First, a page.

Archive for July, 2010

Why do pigs wallow in the mud?

Farm Animal

A pig has no sweat glands in its skin.  In hot weather it likes to bask in its wallow to cool and soothe its skin.

We are all familiar with the old expression “as dirty as a pig.”

It is true that pigs like to wallow in the mud, but pigs don’t take mud baths simply because they like to be dirty.  A pig has now sweat glands in its skin.  This means that its body cannot be cooled by perspiration.  In hot weather, the pig wallows in the mud only to cool and soothe its skin.

Actually, the pig is not a dirty creature.  It will keep itself as clean as most other farm animals it allowed, but many pigs are forced to live in unsanitary conditions.

A pig is not particular about what it eats, and finds nourishment in many kinds of food.  In earlier days pigs were fed scraps and leftovers from the kitchen, which created fifth and offensive odors in the pig pen.

In modern, farming practices, pigs are not fed on garbage, but on carefully balanced diets.  They are kept in more sanitary surroundings as well. – Dick Rogers


Where does wool come from?


Nearly all the wool we buy comes from the fleecy coats of sheep.  The sheep are usually shorn of their fleece each spring.

Nearly all the wool we buy comes from the warm, woolly hair that covers the bodies of sheep.

The coat of wool from a full-grown sheep is called a fleece.

Once a year, usually in the spring, the sheep are given a haircut and all the fleece is sheared off.  The fleece is packed in bates and then sent to market.

When the fleece arrives at the woolen mill, it is sorted according to fineness and length and thoroughly washed to remove all the dirt and crease.

After it has been dried, the clean wool goes to a carding room.  Here, large, revolving cylinders with wire teeth straighten the soft, fluffy wool and comb it into a filmy sheet.

Next, the carded wool is drawn into soft, loose “ropes”  called rovings.  The wool rovings then go to the spinning room where machines twist them into yarn.

The woolen yarn is now ready to be woven into cloth. – Dick Rogers


How does a firefly make its light?


A firefly’s light comes from a special organ on its body.  Luminescent cells within the organ produce chemicals which join with oxygen to make the light.

On a summer evening, you may see the bright, little flashes of a firefly’s light.

The firefly is not really a fly:  it is a beetle.  Its blinking yellow light comes from a special luminescent organ which is usually located at the end of its body.

To flash its light, the firefly admits air into its luminescent organ through tiny openings.  Inside the organ are light-making chemicals.  When oxygen in the air joins with the chemicals, energy is released in the form of light.

A firefly doesn’t burn in your hand if you catch it.

Fireflies find their mates by flashing their lights.  As he flies about at night, the male flashes his light.  The female seldom files, but parches on a blade of grass near the ground.  When she sees the male’s blinking signal she flashes her own light.

The fireflies flash their lights until they finally meet. – Dick Rogers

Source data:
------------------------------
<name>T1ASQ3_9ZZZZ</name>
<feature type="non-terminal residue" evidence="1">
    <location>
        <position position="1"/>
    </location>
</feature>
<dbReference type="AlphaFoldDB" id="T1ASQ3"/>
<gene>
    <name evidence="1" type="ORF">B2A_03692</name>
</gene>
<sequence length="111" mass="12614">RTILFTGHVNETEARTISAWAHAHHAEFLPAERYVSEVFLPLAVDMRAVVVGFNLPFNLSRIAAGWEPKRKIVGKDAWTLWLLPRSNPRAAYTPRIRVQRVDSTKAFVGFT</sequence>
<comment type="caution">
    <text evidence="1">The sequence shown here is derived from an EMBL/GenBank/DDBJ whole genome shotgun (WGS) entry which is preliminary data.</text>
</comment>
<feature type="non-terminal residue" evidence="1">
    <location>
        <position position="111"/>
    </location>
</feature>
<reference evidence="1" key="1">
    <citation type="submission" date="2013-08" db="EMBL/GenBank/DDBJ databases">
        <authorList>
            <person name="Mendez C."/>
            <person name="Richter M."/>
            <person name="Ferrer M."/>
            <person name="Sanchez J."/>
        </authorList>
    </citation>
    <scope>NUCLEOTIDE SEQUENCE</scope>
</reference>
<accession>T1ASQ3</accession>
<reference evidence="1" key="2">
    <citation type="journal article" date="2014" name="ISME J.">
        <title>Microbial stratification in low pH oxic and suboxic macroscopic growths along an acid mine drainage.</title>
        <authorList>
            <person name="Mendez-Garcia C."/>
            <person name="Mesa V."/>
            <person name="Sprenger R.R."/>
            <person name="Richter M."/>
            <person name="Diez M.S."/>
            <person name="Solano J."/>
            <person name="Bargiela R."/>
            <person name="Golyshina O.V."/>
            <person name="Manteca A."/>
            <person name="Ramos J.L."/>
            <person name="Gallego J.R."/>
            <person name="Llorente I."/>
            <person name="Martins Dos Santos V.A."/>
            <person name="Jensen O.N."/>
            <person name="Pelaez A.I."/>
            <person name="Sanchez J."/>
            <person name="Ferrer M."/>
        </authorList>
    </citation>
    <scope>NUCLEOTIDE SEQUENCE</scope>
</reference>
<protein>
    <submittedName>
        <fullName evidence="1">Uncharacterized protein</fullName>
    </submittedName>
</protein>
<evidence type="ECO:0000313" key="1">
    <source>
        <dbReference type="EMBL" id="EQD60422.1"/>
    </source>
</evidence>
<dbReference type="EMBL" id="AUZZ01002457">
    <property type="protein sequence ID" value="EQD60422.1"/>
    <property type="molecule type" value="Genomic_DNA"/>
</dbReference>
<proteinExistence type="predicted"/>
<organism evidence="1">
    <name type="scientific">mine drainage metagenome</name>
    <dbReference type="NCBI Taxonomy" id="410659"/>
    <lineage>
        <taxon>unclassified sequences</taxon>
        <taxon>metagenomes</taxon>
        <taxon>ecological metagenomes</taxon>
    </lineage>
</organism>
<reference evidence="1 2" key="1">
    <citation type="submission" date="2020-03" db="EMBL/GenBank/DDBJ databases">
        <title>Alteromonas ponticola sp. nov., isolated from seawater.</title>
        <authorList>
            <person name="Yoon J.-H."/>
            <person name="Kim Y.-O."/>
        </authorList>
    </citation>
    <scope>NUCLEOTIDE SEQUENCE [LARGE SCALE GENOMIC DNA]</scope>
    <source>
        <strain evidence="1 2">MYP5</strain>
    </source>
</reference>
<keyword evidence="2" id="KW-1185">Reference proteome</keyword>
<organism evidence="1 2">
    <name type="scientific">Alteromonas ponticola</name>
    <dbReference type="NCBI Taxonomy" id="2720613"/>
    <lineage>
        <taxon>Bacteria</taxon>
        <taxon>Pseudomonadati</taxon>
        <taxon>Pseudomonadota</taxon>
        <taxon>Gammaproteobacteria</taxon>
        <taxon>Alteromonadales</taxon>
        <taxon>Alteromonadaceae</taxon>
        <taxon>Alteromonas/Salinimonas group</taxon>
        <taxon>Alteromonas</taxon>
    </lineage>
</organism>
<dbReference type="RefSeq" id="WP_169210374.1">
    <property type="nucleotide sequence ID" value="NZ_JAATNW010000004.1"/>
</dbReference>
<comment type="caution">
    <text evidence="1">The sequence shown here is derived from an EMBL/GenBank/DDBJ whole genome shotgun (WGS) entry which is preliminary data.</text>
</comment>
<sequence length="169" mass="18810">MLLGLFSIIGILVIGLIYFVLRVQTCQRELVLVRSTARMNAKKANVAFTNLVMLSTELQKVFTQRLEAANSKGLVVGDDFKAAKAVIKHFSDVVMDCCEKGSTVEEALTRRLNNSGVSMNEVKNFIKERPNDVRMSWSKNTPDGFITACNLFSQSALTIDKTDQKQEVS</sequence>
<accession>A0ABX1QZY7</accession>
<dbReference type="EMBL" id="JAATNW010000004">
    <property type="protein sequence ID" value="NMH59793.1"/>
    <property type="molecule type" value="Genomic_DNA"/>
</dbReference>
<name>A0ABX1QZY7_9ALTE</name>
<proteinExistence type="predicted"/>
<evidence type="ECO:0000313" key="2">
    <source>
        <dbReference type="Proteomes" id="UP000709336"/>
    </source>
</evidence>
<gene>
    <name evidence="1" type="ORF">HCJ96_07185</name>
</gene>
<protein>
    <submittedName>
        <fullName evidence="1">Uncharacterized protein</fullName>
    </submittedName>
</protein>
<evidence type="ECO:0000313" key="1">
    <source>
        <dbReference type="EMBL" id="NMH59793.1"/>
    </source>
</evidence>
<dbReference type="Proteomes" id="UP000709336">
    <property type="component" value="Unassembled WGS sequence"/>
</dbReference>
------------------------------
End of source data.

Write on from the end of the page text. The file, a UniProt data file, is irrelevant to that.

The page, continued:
What is a gizzard?


A gizzard is the muscular part of a bird’s stomach in which food it eats is ground up.

If you own a canary or live on a farm where chickens are raised, you may already know that birds have a very strange way of chewing their food.

Birds must swallow their food whole because they have no teeth.  Instead, the work of “chewing” is done by the gizzard, a special, muscular part of a bid’s stomach that grinds the food up.

Canaries and other birds that eat seeds and other hard food swallow small stones and grit along with the food.  This aids the grinding process and helps the bird digest the food.

It is sometimes easy to tell the kind of food a bird eats by the shape of its bill.

Finches and sparrows have short, strong bills for cracking the hard shells of seeds.

The long, spearlike bill of the heron and stork is ideal for jabbing fish and frogs.

And hawk has a sharp, hooked bill good for tearing apart the animals it catches for food.  – Dick Rogers


Are buffalo and a bison the same?

American Bison

No.  the true buffalo belongs to Africa and Asia.  It has neither the bison’s hump over its shoulders nor the bison’s long hair.

People often call the American bison “buffaloes,” but bison are not true buffaloes.  American bison are more closely related to the wisent or European bison.

True buffaloes are animals such as the water buffalo, common to Asia as a valuable work animal or the fieres African cape buffalo, seldom if ever tamed.  They do not have the big humped shoulders and shaggy hair of the bison.

Bisons are large, ox-like animals.  A big male bison may be six-feet tall at the shoulder and weight more than a ton, Long, coarse hair covers the bison’s head and shoulders.

At one time, enormous herd of bison roamed the western prairies of North America.  The Indians of the plains depended upon them for food and clothing.  But as the West was settled, nearly all the bison were killed.

Today, only a few thousands bison remain, mostly in protected places where they can live in safety. – Dick Rogers